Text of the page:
# Marginal value product

**Marginal value product** (MVP, also **marginal revenue product**) is the market value of the output resulting from one additional unit of input

The marginal value product can be computed by multiplying the marginal product by the unit selling price of the additional output.^{[1]}

## Discounted marginal value product

The **discounted MVP** is simply the present market value of the (future) MVP.

Suppose, for example, that an additional hour of labor will generate $110 of additional revenue in one year's time. The MVP of this factor is $110. But this is a future good. The *present value of the future good*, and it is this present value that is *now* being purchased, will be equal to the MVP discounted by the going rate of interest. If the rate of interest is 10 percent, then the discounted MVP will be equal to $100. A prospective employer will pay no more than $100 today to hire this worker.^{[2]}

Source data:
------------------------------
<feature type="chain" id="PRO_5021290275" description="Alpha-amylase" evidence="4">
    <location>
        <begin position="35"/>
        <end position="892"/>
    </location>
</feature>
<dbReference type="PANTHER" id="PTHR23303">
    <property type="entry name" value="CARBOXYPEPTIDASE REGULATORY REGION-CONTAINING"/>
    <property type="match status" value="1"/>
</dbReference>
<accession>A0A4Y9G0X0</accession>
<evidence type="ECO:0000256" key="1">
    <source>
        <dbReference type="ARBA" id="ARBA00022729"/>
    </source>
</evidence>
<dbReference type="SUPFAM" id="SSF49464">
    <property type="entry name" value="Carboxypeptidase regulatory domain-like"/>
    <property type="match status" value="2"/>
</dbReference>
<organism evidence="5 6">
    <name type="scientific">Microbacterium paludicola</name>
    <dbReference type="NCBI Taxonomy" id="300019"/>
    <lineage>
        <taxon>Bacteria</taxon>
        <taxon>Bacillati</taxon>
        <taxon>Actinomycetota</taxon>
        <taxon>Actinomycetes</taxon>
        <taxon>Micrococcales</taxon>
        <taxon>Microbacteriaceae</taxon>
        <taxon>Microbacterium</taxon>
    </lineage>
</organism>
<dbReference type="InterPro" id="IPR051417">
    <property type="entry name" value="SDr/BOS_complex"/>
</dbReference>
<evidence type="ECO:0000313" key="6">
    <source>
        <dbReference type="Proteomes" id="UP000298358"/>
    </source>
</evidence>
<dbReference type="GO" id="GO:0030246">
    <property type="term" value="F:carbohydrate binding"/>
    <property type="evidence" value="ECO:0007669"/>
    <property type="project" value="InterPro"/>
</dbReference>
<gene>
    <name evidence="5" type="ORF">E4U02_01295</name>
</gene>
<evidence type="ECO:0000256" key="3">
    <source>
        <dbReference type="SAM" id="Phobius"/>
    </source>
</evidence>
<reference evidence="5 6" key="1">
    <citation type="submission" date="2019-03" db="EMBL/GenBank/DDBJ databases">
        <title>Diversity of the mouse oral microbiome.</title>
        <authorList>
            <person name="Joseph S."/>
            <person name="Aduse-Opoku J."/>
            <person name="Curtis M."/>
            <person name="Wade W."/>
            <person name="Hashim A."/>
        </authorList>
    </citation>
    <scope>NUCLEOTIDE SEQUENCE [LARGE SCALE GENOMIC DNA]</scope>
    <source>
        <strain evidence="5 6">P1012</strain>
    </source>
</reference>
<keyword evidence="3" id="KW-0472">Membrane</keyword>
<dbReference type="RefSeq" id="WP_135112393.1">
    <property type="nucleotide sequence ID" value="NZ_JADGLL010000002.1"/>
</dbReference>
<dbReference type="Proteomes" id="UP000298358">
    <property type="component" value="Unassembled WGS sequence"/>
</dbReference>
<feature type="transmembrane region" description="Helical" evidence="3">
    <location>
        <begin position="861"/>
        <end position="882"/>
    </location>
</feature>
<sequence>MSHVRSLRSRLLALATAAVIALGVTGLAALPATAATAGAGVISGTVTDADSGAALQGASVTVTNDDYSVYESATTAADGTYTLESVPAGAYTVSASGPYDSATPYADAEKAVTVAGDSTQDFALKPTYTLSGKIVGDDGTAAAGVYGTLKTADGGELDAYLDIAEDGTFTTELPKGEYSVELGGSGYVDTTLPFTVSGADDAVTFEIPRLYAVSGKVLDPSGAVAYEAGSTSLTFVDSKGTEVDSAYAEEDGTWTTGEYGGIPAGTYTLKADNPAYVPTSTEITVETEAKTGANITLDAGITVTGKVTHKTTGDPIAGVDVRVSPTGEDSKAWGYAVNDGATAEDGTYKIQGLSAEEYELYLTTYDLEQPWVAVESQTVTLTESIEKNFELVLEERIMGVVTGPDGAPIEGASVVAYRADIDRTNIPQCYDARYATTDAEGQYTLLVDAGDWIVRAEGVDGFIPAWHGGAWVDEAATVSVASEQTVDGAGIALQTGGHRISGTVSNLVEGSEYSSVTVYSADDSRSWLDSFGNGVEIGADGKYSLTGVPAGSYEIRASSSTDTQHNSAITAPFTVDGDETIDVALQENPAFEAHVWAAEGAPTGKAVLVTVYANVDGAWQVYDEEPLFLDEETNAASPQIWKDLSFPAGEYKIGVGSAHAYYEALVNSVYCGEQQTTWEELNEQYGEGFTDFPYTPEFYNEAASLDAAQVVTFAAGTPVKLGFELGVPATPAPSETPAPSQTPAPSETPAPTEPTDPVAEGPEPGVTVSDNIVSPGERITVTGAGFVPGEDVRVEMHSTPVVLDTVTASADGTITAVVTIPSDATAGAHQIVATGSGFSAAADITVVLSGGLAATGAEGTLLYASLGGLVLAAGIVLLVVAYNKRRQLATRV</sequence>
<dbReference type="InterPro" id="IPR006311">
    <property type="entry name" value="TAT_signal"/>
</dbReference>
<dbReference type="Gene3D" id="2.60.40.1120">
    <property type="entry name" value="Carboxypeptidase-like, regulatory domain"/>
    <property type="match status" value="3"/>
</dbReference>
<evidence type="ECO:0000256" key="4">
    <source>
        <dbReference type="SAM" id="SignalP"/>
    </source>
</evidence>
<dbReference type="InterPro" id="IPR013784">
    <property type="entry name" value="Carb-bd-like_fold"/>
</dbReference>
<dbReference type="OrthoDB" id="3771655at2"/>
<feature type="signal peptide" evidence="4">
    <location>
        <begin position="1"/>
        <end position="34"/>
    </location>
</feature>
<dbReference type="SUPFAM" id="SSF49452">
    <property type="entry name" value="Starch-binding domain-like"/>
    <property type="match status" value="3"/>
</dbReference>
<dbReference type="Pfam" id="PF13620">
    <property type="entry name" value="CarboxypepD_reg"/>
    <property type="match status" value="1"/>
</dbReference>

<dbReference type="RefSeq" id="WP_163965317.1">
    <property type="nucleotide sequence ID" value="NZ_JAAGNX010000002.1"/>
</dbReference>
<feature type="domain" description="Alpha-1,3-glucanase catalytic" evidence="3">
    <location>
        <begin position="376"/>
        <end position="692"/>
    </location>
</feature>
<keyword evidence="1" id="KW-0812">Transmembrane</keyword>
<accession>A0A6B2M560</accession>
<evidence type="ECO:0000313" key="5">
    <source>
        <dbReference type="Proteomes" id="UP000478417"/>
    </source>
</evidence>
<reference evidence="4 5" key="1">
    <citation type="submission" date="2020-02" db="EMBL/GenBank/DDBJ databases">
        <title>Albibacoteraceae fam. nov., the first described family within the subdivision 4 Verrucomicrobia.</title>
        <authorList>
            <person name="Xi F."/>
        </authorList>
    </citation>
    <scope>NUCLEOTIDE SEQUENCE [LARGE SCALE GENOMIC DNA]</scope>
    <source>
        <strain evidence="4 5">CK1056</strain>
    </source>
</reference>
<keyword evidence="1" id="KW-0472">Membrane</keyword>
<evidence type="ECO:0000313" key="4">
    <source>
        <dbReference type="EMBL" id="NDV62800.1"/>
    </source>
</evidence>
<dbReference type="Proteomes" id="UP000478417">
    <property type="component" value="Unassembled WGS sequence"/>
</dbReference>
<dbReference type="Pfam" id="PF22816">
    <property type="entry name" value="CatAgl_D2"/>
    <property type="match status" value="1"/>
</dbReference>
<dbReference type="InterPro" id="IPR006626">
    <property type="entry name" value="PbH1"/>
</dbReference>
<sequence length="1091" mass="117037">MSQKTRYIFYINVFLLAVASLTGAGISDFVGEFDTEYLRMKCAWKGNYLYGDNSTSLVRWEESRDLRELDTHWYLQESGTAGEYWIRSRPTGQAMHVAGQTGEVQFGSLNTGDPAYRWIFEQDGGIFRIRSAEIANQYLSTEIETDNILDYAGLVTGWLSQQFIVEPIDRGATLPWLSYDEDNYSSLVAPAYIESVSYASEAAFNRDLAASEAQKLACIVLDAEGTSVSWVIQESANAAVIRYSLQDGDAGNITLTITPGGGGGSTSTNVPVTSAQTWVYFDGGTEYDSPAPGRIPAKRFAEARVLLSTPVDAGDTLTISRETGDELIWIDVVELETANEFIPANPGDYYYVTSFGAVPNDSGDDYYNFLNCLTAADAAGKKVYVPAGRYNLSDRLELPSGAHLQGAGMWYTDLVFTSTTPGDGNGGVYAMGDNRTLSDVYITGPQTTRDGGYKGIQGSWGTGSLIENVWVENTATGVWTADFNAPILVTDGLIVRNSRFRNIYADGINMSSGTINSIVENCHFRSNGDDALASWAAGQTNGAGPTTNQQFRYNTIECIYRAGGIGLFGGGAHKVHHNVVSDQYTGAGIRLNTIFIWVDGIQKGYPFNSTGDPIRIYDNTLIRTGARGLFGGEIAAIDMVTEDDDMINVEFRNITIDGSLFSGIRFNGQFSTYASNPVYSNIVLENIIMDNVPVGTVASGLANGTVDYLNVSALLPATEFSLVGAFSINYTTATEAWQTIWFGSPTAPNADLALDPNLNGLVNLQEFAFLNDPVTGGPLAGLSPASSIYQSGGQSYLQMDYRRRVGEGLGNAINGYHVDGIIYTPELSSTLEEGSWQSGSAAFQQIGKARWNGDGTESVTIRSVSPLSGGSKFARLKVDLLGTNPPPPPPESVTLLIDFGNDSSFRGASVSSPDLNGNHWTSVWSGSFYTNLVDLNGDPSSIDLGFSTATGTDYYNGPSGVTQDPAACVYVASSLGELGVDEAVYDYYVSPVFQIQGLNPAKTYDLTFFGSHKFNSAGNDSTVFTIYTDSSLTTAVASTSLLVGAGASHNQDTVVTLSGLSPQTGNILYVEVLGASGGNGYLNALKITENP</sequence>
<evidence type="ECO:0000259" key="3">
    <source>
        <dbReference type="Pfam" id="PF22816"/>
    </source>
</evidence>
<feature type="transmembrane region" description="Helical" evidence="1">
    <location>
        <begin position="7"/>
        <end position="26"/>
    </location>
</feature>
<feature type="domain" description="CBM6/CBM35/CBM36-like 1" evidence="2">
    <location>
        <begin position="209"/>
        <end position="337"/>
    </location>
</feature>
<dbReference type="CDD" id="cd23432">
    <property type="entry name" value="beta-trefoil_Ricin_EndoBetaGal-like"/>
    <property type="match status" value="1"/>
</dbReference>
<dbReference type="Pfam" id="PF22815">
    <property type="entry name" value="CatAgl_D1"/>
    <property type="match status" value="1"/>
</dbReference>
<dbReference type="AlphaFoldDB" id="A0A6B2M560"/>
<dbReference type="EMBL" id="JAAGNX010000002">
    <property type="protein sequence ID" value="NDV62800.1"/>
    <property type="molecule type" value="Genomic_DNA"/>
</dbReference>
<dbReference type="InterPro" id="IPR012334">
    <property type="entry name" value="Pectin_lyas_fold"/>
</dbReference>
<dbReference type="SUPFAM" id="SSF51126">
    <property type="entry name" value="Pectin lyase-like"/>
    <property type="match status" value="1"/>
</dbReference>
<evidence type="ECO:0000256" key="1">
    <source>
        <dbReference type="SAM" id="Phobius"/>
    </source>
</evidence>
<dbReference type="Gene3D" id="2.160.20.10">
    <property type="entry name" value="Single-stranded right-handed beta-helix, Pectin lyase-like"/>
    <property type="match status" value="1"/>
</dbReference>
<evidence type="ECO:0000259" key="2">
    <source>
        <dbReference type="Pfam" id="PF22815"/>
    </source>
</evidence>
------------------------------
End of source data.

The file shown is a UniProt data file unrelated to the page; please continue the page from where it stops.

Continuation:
## References

- ↑ "What is marginal value product? definition and meaning",
*Business Dictionary.com*, referenced 2014-11-16. - ↑ Robert P. Murphy. A Study Guide to Murray Rothbard's Man, Economy, and State, with Power and Market for "Chapter 7: Production: General Pricing of the factors" by Murray N. Rothbard. Referenced 2014-11-16.

## Links

- 7.02. Determination of the Discounted Marginal Value Product (audio, narrated by Jeff Riggenbach) from Man, Economy, and State
- The DMVP-MVP Controversy: A Note (pdf) by Walter Block, 1990
- "Should the Productivity Norm Determine Wages?" by Philipp Bagus, May 2004